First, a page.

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In Tennessee, a mock Iranian nuke facility tests breakout time

US scientists provide information to negotiators on Tehran’s program, based on a replica, the New York Times reports

Judah Ari Gross is The Times of Israel's military correspondent.

The Oak Ridge National Laboratory in Tennessee. Scientists there constructed a replica Iranian nuclear facility to better calculate Iran's capabilities. (Photo credit: US Geological Survey)
The Oak Ridge National Laboratory in Tennessee. Scientists there constructed a replica Iranian nuclear facility to better calculate Iran's capabilities. (Photo credit: US Geological Survey)

In the forests approximately 25 miles from Knoxville, Tennessee lies an unlikely tool in the US’s efforts for world peace — an Iranian nuclear facility.

Well, a replica of an Iranian nuclear facility.

Scientists in the Oak Ridge nuclear reservation built the classified replica to provide the president and other diplomats with real technical information, not just estimations, on Iran’s nuclear capabilities, the New York Times reported on Tuesday.

Using plans believed to have been recovered by a joint US-Israeli cyber attack on Iranian enrichment plants, and centrifuges surrendered by Libya over a decade ago, the team at the Tennessee center set up a replica of an Iranian nuclear processing facility to offer concrete information on Iran’s breakout time to those involved in the ongoing nuclear talks. This information is critical for negotiators to make better recommendations and demands, officials said.

“We know a lot more about Iranian centrifuges than we would otherwise,” said a nuclear specialist familiar with the site and its covert operations.

The Oak Ridge National Laboratory in Tennessee is one of several US facilities studying Iran's capabilities to prevent nuclear proliferation. (Photo credit: Bill McChesney/Flickr/CC BY 2.0)
The Oak Ridge National Laboratory in Tennessee is one of several US facilities studying Iran’s capabilities to prevent nuclear proliferation. (Photo credit: Bill McChesney/Flickr/CC BY 2.0)

Oak Ridge, Los Alamos and other sites in the United States developed the country’s nuclear arsenal throughout the Cold War. Now, those same laboratories are working with — and against — one another to help prevent the creation of more atomic weapons.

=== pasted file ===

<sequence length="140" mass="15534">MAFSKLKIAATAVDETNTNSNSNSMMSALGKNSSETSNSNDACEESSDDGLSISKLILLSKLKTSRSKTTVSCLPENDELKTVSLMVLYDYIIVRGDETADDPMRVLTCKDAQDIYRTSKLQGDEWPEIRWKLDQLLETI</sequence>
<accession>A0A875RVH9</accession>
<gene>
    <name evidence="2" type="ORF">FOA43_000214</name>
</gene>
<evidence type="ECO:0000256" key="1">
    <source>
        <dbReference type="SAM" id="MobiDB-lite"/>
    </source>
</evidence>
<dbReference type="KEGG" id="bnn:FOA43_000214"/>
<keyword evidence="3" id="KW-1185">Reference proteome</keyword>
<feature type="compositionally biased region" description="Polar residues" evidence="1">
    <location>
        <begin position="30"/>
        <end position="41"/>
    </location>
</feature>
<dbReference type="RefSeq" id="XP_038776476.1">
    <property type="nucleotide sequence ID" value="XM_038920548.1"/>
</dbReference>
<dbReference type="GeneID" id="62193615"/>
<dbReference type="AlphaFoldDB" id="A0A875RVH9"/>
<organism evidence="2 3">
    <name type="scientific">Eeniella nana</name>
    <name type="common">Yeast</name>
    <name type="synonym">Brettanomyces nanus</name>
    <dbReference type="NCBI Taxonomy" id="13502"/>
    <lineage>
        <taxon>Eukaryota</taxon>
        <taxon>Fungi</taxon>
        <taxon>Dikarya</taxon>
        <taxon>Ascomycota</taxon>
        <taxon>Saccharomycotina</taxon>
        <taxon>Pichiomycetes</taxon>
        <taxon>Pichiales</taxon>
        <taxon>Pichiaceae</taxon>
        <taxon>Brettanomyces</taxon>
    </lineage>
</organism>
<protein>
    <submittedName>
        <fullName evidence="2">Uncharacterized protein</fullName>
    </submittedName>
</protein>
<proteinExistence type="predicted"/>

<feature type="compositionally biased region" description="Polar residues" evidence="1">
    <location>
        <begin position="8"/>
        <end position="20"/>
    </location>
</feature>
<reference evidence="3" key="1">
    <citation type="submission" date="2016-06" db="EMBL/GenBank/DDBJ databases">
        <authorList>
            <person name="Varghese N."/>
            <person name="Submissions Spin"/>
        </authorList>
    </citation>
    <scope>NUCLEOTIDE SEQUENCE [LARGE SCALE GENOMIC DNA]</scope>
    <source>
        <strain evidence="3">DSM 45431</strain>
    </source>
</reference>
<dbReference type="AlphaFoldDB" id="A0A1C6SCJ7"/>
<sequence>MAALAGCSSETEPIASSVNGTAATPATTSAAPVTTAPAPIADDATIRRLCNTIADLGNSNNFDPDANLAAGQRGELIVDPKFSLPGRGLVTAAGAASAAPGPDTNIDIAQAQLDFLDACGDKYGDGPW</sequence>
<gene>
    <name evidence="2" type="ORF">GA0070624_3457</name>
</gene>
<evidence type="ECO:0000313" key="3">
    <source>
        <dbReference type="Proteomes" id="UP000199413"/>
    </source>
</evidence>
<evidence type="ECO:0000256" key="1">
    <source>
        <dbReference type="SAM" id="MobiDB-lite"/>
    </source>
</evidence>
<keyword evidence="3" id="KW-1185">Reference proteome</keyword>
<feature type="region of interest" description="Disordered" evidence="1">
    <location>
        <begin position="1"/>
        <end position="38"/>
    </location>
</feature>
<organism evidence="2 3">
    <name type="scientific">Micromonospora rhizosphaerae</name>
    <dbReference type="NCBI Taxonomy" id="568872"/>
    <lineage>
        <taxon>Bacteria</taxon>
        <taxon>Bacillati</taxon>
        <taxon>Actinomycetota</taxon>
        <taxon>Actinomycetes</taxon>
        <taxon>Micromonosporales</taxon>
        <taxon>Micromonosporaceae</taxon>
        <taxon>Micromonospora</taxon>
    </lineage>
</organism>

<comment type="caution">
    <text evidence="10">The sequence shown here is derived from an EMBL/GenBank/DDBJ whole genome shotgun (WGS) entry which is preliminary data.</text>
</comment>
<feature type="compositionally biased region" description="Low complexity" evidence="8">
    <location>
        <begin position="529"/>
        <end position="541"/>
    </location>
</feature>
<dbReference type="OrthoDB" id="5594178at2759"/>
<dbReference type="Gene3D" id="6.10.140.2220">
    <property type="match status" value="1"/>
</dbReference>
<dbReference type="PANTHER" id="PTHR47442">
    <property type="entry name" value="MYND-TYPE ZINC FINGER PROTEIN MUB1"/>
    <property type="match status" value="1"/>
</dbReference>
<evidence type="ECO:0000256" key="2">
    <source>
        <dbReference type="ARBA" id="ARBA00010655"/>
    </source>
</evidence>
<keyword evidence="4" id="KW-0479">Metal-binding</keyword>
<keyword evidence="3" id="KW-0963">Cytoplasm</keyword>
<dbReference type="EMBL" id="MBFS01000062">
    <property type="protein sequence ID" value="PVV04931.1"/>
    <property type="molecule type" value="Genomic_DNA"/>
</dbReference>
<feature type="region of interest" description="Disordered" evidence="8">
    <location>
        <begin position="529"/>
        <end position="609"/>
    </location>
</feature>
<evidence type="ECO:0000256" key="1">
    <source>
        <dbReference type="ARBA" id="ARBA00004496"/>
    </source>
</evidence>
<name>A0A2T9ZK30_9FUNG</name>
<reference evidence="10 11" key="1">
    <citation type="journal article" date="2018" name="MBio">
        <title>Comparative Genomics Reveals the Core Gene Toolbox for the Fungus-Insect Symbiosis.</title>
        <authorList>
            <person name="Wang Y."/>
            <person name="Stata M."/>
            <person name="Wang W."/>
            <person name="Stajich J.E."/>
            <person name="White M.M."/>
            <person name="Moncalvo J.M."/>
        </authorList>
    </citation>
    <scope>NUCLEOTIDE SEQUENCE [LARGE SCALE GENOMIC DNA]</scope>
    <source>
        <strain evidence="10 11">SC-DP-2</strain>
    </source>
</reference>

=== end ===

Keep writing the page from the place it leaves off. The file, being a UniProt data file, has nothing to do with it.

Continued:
As questions came in from negotiators in Lausanne, Switzerland it was the task of those labs to find the answers.

“It’s what our people love to do,” said Thom Mason, the director of Oak Ridge National Laboratory. “It can be very rewarding.”

And due to the high stakes of these scientists’ calculations, the other labs must relentlessly check their peers’ findings, playing into the facilities’ friendly, professional rivalries.

In addition to providing answers to negotiators on output capacities and time frames, the scientists also work with their Iranian counterparts and negotiators to develop alternative uses for existing Iranian nuclear facilities.

A satellite image of Iran's Fordo uranium enrichment facility (photo credit: AP/DigitalGlobe)
A satellite image of Iran’s Fordo uranium enrichment facility (photo credit: AP/DigitalGlobe)

The Fordo nuclear center, for instance, is buried deep underground, so far that even most “bunker buster” bombs would not be able to destroy it. But last summer in Vienna, the New York Times reported, Iranian and US scientists discussed the possibility of converting the subterranean fortress into something positive.

Fordo’s location, under layer upon layer of rock, makes it ideal for an observatory to track the invisible rays given off by cosmic activity, without distracting signals that the surrounding rock could filter out.

With a mock-up of an Iranian enrichment plant providing technical data and teams of scientists working on peaceful uses for preexisting nuclear facilities, the question remains whether the US’s lofty aspirations will be accepted by Iran.

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